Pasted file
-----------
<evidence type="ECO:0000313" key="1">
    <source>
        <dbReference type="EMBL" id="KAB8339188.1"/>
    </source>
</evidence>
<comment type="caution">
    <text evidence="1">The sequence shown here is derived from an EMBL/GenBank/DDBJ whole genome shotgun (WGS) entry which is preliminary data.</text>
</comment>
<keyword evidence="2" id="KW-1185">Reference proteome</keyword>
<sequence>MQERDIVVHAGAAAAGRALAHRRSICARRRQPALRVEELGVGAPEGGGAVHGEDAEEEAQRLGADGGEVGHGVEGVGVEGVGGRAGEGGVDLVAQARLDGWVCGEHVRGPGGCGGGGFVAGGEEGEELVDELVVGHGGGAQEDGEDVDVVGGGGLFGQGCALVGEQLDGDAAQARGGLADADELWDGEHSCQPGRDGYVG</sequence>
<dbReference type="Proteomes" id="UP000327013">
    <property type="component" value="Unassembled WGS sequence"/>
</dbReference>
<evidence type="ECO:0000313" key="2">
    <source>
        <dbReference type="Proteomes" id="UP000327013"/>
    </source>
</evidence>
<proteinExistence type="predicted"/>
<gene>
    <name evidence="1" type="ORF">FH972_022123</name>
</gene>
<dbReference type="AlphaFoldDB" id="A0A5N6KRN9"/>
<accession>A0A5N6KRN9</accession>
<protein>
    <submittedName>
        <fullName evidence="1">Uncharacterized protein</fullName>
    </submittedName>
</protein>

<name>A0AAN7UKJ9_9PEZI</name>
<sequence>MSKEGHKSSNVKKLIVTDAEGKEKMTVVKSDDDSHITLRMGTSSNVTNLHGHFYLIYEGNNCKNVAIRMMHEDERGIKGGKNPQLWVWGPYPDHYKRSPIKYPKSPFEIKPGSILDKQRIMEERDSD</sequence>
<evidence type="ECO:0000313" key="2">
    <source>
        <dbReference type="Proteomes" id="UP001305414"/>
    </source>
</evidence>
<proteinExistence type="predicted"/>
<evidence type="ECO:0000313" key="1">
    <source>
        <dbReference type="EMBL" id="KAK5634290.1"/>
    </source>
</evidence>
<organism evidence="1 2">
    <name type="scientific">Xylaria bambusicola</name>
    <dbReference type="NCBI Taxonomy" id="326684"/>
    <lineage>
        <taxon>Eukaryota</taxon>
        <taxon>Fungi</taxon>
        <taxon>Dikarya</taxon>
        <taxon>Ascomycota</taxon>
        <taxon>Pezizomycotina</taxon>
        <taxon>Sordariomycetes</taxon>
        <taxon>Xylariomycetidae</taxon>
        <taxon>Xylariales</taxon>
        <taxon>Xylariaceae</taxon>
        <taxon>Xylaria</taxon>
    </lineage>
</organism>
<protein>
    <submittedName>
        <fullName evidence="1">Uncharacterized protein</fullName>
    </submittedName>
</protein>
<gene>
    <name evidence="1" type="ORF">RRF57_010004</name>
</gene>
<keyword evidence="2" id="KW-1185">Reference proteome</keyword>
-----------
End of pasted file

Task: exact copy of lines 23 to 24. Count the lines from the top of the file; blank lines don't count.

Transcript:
<dbReference type="AlphaFoldDB" id="A0A5N6KRN9"/>
<accession>A0A5N6KRN9</accession>